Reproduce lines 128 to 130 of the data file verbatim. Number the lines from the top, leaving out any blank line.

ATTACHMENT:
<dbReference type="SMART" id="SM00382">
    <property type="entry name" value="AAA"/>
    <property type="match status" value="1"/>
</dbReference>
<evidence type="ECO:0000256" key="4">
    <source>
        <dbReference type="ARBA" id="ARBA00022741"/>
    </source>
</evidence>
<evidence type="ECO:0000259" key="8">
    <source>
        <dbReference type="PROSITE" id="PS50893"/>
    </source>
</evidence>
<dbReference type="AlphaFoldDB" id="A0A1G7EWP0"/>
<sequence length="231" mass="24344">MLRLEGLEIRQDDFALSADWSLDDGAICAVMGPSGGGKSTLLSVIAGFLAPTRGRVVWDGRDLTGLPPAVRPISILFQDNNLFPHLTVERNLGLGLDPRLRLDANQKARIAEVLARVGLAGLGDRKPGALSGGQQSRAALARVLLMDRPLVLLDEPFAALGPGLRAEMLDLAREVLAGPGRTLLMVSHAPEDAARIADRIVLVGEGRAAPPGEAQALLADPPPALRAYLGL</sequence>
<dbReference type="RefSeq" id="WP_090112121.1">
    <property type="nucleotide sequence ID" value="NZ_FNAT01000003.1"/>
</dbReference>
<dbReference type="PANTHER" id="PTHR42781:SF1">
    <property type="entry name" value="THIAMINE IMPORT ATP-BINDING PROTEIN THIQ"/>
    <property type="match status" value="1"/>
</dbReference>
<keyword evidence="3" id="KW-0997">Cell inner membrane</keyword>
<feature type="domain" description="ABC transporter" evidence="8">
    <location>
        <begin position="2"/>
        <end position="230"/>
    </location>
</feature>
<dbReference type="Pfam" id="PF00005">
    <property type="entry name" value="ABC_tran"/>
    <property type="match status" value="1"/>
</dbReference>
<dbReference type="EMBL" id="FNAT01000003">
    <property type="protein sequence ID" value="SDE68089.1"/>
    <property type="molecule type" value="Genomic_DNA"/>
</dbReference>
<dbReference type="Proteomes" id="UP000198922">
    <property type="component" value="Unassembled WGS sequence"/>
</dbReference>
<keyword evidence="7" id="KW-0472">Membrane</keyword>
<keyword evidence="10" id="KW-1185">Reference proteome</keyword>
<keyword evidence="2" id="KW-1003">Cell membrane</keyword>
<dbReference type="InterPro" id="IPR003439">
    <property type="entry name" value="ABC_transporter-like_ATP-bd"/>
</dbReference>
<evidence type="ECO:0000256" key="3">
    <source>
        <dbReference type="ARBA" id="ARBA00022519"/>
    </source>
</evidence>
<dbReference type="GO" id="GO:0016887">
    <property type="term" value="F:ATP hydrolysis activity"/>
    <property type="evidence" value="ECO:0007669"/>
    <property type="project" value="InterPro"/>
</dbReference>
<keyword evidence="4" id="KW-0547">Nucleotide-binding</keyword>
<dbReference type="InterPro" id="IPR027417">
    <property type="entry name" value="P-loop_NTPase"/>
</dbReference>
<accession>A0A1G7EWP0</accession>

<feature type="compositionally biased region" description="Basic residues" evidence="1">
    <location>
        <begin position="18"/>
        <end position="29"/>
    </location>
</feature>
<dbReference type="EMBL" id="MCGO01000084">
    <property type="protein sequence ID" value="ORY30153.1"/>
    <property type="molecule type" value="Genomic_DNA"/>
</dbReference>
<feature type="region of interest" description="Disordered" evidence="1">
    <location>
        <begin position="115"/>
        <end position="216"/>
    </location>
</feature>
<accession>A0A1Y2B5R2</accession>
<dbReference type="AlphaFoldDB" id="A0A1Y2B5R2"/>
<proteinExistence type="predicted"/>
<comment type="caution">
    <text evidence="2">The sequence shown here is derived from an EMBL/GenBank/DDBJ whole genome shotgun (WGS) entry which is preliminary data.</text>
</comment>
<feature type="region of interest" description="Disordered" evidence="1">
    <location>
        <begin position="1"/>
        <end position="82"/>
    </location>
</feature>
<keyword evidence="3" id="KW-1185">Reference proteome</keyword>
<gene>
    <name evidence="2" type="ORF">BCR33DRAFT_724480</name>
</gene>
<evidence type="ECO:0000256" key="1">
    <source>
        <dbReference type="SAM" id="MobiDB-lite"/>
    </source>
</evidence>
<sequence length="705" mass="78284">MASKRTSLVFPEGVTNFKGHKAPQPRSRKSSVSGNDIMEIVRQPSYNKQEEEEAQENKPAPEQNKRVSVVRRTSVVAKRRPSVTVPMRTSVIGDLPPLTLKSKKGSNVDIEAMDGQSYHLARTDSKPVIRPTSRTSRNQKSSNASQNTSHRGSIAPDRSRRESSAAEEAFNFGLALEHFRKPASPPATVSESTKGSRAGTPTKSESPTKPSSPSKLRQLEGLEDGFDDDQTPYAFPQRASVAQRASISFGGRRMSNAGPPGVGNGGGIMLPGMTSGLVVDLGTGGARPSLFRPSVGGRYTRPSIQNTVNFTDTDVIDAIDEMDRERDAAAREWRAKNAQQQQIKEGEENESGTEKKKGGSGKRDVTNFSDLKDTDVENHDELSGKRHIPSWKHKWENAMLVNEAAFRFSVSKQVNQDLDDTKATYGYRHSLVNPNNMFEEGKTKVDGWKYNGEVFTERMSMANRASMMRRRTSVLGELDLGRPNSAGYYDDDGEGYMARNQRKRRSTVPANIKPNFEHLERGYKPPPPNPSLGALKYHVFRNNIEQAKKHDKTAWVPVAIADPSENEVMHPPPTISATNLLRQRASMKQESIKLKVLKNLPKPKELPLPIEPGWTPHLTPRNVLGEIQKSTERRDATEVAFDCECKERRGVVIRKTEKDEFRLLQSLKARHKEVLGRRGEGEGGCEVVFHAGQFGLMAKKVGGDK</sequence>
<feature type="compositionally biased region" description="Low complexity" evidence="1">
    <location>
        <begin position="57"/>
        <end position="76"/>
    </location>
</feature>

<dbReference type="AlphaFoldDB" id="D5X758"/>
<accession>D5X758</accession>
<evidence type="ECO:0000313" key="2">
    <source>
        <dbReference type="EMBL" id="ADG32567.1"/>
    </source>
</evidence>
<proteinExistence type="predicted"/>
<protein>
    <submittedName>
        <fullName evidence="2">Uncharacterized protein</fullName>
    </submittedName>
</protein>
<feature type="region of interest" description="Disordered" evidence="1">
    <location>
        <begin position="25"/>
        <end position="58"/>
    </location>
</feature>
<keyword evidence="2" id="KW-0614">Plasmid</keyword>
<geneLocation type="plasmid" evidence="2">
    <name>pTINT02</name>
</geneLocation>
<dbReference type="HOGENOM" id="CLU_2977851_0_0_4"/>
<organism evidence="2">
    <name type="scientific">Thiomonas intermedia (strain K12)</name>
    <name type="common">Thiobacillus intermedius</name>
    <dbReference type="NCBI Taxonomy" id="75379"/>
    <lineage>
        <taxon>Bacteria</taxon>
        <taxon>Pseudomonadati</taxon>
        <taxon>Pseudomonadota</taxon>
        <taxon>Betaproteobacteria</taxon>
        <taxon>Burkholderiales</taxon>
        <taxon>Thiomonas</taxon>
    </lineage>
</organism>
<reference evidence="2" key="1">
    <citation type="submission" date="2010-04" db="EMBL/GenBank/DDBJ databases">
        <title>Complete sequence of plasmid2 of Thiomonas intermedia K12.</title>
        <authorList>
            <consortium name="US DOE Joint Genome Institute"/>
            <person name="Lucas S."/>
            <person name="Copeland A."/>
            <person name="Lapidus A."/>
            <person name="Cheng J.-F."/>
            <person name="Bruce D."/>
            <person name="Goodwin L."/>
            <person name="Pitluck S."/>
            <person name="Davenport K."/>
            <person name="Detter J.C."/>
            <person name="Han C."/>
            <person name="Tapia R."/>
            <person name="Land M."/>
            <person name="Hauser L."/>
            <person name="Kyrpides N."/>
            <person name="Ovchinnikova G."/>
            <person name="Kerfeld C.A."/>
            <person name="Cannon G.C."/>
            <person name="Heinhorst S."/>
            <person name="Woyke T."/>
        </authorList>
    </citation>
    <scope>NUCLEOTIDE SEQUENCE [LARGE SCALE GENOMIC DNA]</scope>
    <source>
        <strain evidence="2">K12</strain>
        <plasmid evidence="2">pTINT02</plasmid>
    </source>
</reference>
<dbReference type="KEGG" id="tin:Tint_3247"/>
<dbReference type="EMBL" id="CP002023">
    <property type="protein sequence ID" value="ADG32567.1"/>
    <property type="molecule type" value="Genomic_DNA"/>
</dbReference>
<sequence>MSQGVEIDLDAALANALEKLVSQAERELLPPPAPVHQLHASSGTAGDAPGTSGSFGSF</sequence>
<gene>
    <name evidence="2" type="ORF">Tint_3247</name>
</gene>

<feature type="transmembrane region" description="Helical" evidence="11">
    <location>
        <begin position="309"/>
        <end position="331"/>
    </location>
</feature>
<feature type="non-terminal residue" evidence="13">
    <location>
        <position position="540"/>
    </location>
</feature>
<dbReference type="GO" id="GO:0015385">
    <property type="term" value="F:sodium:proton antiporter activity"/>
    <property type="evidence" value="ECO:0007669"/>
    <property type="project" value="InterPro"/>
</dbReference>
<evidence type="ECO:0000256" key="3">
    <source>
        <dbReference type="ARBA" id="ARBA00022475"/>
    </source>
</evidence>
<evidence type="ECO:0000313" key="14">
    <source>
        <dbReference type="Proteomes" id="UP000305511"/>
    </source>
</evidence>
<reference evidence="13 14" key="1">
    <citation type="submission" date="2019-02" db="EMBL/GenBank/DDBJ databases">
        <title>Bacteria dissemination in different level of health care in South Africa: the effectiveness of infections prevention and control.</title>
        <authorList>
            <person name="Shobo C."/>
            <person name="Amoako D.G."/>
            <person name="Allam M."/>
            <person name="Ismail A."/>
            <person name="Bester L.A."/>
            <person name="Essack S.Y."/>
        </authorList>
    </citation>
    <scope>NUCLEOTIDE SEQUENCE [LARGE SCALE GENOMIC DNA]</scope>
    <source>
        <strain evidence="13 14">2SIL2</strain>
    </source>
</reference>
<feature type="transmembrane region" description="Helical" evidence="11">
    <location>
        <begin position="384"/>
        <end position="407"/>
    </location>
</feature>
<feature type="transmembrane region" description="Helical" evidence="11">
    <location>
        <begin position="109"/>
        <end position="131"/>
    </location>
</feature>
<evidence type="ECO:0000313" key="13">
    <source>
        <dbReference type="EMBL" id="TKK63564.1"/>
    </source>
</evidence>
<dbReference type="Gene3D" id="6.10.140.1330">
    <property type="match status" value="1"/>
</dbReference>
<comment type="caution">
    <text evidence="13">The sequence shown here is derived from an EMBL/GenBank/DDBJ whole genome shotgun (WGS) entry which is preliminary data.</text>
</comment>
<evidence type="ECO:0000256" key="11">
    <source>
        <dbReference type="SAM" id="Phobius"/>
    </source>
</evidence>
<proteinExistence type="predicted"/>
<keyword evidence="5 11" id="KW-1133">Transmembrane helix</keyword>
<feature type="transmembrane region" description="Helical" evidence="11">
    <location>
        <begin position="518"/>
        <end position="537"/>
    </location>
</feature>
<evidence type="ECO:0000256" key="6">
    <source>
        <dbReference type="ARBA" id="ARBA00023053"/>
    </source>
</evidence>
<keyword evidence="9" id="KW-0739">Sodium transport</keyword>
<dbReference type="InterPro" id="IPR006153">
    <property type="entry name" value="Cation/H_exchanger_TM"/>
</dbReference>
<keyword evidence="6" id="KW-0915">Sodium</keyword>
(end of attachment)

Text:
    <name>pTINT02</name>
</geneLocation>
<dbReference type="HOGENOM" id="CLU_2977851_0_0_4"/>